Co-working or Coworking?
A word with a hypen or not one, coworking is something that conjures up thoughts of working together in an idealistic environment where we can collaborate on projects and hire those talented individuals around us to grow each other’s respective businesses.
The reality is that it is an inventive business model to help startups either get out of the garage on their way to bigger office space OR create a place that freelancers and consultants can use and avoid the isolation that occurs with having a home office. Here is a definitive answer if you are looking for one.
A Strong Movement to Build Coworking Spaces
Over the last few years Wikis and Google Groups have been setup to gather like-minded individuals and those opening co-working spaces in their respective city. It is important to note that this is not just here in the states and is in fact a global movement with coworking spaces and initiatives popping up in cities all over the world.
Coworking Spaces are not to be confused with Office Suites
For the last two decades there have been many shared office spaces that were executive suites in very plain office towers. These suites gave you a central phone system with a live person to answer your phone. They are small one to two person offices you could close and lock up. Many startups or small branch offices used these as an alternative to working in the home or leasing long term space too early. This was before the era of coffee shops, wifi and collaborative work spaces. These spaces, while serving a certain clientel, are not really optimal for the freelancer or office nomad that looks for interaction and the potential for collaboration with fellow independent workers.
This is why coworking evolved to fill the gap between working at home or jumping into an expensive office suite with services you didn’t need but had to pay for regardless of your desire to use them.
Joining a Coworking Space: What you get and what you get out of it?
Alex Hillman of Independents Hall, a pioneer coworking space, has six great reasons to start coworking. In addition, I agree with CitizenSpace that this is the philosophy of coworking and what you get from these kinds of spaces
- Collaboration: One of the great benefits of working in a coworking space is that you will meet all sorts of people with all sorts of knowledge.
- Openness: We believe in transparency and openness. In a world where people are free, but ideas are not, only a few benefit. When ideas are free, everyone benefits. Therefore, we encourage open spaces and discussions. Sorry, no NDAs allowed.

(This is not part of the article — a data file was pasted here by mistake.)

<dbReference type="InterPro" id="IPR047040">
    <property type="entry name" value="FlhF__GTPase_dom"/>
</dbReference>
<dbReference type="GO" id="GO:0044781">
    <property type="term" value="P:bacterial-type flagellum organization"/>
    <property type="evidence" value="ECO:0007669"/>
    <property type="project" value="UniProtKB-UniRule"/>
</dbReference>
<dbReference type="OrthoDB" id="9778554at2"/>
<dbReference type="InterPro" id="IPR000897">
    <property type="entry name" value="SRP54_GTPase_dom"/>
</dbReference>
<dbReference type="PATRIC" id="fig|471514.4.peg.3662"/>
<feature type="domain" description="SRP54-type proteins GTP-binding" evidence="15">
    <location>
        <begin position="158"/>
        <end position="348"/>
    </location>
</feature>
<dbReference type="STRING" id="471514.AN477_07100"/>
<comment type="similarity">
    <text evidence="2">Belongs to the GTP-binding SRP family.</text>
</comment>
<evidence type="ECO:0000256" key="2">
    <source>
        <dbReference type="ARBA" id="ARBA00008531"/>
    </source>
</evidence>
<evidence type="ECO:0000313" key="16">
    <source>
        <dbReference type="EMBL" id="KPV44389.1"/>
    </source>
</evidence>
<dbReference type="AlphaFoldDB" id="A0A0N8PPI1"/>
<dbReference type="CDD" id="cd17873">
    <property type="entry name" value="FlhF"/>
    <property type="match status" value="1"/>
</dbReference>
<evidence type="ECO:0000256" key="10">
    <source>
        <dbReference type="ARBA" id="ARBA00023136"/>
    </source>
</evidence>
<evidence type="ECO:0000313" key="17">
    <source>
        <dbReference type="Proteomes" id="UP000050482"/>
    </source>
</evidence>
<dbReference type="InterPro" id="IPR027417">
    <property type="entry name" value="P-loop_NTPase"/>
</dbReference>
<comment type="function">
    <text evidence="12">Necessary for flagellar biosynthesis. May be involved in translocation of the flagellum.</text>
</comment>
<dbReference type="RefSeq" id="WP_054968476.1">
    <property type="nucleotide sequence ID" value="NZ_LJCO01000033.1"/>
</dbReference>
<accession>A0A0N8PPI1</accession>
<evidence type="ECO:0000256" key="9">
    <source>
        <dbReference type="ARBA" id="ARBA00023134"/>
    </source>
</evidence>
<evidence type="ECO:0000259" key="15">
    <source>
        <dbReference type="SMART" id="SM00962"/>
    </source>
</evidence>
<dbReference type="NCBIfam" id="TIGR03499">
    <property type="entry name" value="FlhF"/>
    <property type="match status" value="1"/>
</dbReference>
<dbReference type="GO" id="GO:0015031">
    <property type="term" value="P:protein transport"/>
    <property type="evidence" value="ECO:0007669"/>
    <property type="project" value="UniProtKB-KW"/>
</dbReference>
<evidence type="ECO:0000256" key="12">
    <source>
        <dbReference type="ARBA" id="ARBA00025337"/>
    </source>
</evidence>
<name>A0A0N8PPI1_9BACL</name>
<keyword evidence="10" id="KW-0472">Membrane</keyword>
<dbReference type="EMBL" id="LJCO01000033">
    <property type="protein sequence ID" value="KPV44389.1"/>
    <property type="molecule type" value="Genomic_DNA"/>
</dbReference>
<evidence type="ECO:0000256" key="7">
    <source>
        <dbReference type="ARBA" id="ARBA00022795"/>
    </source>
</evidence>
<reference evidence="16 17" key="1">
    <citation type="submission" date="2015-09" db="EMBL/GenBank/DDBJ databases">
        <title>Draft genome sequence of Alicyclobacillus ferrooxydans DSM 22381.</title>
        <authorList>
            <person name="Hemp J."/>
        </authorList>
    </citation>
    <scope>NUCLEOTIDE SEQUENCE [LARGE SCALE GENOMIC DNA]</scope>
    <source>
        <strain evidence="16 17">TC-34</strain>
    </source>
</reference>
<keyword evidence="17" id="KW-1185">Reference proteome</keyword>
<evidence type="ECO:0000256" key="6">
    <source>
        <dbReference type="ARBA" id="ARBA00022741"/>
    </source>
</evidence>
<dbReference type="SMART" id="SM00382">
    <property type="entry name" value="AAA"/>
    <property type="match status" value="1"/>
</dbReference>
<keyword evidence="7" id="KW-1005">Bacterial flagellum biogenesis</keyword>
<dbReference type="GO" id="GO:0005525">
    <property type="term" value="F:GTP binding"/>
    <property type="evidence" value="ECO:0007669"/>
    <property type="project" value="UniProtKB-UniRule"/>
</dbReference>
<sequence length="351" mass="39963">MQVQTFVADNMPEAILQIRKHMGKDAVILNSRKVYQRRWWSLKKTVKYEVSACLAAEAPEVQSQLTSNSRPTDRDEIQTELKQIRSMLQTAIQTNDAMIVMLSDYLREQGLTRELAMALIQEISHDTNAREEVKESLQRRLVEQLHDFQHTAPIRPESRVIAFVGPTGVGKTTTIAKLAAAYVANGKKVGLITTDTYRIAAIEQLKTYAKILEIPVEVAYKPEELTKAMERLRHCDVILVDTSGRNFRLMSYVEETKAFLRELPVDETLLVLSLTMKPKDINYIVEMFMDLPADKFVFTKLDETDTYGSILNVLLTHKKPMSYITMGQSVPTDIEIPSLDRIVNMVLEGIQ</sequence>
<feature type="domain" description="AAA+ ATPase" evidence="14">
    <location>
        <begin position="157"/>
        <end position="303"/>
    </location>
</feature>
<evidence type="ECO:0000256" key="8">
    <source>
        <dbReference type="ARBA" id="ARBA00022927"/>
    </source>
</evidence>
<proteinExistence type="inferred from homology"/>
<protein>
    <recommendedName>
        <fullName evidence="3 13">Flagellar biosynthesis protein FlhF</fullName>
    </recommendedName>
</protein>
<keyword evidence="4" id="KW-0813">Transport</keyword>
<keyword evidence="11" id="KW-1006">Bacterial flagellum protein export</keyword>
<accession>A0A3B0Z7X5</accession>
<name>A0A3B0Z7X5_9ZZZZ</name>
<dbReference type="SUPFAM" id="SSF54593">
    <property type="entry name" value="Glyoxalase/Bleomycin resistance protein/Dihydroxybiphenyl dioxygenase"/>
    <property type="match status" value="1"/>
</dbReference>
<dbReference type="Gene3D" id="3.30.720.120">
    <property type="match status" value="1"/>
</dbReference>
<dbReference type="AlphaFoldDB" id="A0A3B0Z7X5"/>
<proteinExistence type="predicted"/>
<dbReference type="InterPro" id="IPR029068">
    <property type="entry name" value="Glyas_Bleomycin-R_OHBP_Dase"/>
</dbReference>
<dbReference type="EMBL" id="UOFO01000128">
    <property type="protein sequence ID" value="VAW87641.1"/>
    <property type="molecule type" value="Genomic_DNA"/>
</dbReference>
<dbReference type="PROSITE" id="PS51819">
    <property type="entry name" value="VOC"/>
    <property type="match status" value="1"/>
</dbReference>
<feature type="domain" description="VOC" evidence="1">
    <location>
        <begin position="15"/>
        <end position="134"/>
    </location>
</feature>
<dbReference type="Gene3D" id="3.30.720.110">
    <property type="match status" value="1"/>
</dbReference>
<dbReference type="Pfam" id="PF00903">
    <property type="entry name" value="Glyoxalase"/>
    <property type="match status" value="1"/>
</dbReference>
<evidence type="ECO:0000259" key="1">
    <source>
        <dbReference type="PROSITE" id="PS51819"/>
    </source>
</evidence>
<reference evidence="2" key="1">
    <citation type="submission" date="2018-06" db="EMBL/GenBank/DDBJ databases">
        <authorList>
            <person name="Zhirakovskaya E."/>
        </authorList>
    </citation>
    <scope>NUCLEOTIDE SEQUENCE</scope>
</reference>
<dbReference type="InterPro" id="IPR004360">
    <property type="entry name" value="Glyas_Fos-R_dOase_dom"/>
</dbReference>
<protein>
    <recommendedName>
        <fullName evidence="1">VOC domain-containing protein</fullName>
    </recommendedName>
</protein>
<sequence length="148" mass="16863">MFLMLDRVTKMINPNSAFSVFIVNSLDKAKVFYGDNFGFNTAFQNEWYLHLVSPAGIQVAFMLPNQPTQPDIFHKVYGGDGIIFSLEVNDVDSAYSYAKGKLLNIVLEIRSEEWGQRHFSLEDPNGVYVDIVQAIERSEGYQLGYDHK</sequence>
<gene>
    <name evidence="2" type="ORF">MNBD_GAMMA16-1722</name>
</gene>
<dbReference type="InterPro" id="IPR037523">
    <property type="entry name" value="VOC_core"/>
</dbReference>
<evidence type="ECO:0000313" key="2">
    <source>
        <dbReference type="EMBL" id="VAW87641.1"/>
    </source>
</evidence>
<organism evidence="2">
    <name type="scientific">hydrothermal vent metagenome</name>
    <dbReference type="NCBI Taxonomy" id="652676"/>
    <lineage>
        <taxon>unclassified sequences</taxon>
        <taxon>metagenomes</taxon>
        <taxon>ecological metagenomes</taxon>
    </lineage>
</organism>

- Community: We thrive on connections and mutual support here. It is important that everyone give into as well as benefit from the strong (international) community coworking has become.
- Accessibility: In order to be fully open, we must make the effort to be accessible to all. This means that we endeavor to create both a financially and a physically accessible space. We are committed to this principle and welcome feedback on how we can make it even more accessible.
- Sustainability: Shared spaces are also better for the planet, so we like to take that a little further and make certain our space is very environmentally responsible.
Caveats to Coworking
Not everyone is a good citizen – Not everyone is an honest individual so leaving things out in the open overnight could expose you to theft. Now I don’t mean to say someone is going to come in and swipe your laptop when you get up to go to the bathroom. However, you need to be aware that sometimes not everyone is a good citizen.
Different business models – There are models where you are either a permanent resident – that provides you with a permanent space and gives you 24/7 access – or there are hot desk options for people that need the space a little bit and float around in a hot desk environment.
It can get noisy – Since coworking spaces are usually constructed in an open environment it can get a bit noisy. This can be a hard environment for some to work and when you need to take a sensitive phone call you don’t have privacy and it might at times sound like you are hanging out at Starbucks. I would recommend paying for a day pass to the space to see if you like it and get a feel for the place first.
Some places allow dogs – I have a pet and I would love to start bringing her to work. However, you might be allergic or just not like man’s best friend. You should be aware that some coworking spaces do allow you do bring your well-behaved dog with you, so just ask in case you have the concern.
We want to hear from YOU
Have you worked in a coworking environment are you thinking about it? Please share your perspective and stories so that others might learn more.Google+